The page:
The situation in Beirut was not followed with the same amount of coverage — while Paris had minute-by-minute updates and a huge social media response, Beirut remained considerably unnoticed with only a handful of articles and little social media attention. http://rrj.ca/beirut-vs-paris-unbalanced-coverage/JT

But more importantly, Beirut’s situation was also not followed with the same quality of coverage. News articles about Paris featured poignant quotes and heart-wrenching victim statements that invoked sympathy from readers. These articles provided helpful timelines, maps, pictures and videos to allow readers to cultivate a further understanding and connection to the story.

For articles about Beirut, victim statements are largely missing and so is the mention of terrorism. For Beirut, sympathetic feelings are dismissed in favor of a focus on the military and geographical details.

Faysal Itani, a writer for the Huffington Post, states that the bombing in Beirut was to be anticipated— “It was a matter of time before residents of Dahiyeh, the Hezbollah-controlled suburb of Beirut Lebanon, were bombed again.”

This near-dehumanization of the people and disproportionate discrepancy in the amount of empathy between the situations highlights our strong western bias in news coverage. http://www.aljazeera.com/indepth/features/2015/11/beirut-paris-attacks-151115075935564.htmlJT

This does not mean that our empathy and compassion for the Parisian attacks must be lessened in any degree, but that our understanding and attentiveness for issues beyond the Western realm should be heightened to the same extent that we have for the violence in Paris.

This western bias could be due to a psychological phenomenon called in-group favoritism, a tendency to favor those who are part of the same group over those who are not part of the group.

However, such selective empathy can result in many negative consequences — such as a continual distancing and isolation between western and eastern cultures that have a long history of conflict.

The terrorist group ISIS, responsible for the terrorist attacks on Paris, was created because of such conflicting views between western and eastern cultures.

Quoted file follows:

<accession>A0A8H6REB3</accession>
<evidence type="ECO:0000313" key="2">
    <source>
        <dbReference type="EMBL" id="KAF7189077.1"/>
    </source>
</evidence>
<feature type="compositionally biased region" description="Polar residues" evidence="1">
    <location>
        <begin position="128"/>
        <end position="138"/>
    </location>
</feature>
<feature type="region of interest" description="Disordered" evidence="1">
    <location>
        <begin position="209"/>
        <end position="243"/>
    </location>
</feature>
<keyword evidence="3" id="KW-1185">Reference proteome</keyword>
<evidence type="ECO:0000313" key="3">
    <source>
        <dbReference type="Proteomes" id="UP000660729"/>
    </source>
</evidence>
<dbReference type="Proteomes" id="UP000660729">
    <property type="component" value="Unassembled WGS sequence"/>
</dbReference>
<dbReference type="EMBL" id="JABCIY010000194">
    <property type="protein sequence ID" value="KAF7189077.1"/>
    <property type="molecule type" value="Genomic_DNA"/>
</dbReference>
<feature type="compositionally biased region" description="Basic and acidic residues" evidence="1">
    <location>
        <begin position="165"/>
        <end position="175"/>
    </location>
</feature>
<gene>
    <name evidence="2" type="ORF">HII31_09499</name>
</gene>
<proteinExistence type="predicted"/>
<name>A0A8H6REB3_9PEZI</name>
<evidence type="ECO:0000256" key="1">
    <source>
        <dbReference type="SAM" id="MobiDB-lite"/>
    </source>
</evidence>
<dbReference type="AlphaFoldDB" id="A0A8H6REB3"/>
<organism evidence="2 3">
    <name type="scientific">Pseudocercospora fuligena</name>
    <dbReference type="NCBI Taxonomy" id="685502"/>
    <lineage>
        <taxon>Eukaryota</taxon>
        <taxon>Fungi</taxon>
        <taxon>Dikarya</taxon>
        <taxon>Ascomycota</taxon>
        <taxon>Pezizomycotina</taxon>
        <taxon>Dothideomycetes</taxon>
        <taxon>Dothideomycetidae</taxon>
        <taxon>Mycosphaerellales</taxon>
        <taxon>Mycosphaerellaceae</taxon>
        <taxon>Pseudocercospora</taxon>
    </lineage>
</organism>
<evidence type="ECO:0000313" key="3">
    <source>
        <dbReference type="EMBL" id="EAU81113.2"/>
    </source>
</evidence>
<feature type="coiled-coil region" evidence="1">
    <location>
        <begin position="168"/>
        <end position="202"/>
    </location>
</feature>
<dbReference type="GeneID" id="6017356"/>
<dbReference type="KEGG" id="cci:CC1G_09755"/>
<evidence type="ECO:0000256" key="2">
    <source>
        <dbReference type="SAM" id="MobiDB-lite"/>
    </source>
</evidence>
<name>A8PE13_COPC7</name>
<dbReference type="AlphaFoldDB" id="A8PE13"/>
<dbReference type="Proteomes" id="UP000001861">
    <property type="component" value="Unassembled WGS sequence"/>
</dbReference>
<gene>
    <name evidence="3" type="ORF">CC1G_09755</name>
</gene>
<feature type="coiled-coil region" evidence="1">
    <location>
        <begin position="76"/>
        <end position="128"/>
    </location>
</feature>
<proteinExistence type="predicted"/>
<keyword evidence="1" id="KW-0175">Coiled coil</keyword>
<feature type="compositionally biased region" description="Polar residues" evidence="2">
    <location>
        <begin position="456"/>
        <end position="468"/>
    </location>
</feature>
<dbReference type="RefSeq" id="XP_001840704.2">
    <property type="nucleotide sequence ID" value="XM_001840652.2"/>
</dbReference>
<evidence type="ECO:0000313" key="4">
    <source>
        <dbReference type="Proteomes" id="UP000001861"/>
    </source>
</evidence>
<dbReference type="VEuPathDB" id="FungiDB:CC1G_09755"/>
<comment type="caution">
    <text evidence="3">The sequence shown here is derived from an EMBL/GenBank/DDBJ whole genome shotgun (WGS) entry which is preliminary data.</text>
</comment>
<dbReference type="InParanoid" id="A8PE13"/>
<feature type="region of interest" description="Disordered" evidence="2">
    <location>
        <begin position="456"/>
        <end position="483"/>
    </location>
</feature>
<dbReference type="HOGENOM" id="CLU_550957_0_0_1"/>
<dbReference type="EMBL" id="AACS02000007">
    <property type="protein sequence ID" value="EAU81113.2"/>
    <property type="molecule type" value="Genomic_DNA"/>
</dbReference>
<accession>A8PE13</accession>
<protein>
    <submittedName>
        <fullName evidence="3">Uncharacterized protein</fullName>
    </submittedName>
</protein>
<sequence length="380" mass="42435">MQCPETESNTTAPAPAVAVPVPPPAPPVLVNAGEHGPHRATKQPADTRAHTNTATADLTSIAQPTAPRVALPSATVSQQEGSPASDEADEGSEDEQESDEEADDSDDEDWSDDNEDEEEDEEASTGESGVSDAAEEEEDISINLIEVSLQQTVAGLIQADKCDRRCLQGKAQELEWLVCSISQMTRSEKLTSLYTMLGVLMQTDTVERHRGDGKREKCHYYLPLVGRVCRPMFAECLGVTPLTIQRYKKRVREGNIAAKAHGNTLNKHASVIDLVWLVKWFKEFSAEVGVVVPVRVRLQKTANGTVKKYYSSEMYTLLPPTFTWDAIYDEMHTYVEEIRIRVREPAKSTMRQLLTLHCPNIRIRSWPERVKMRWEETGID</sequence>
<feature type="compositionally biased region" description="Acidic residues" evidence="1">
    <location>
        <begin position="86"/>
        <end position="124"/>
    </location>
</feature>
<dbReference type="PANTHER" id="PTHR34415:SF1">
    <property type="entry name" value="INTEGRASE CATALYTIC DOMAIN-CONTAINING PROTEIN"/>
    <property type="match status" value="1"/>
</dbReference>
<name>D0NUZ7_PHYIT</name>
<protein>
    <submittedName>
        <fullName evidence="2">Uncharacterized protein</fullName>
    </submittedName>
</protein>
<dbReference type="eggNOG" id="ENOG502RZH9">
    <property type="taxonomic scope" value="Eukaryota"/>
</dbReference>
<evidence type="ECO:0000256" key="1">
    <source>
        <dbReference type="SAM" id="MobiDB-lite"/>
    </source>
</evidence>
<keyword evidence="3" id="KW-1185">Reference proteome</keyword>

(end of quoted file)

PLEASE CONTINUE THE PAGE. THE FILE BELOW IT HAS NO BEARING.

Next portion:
The creation of al-Qaeda, and later ISIS, was partly due to the American militant forces that wanted to topple the government that they were combatting in the Middle East.

http://www.globalresearch.ca/america-created-al-qaeda-and-the-isis-terror-group/5402881The irony is that a group created out of the discrepancies between the East and West causes tragic events that only further emphasize this contrast.

This will only continue the cycle of hatred and anger between the cultures.

In order to put an end to this pattern, we must keep in mind for ourselves that there is a world outside of our bubble of western influence. It’s easy to tune out the other issues in Baghdad, Beirut, Afghanistan and countless other places, but we must have empathy for the world rather than caring primarily about those that are most similar to us.

In order to bypass the rigid cultural differences between the western and eastern world, one of the first steps is to create an equal playing field for both sides. This is especially true in journalism, consdiering that it plays a crucial role in establishing what is important to the general public.

If news outlets provide more balanced coverage of events in all regions of the world, viewers can create a more extensive worldview that will bridge the gap to a more united, empathetic world.

Minju is a freshman in LAS.?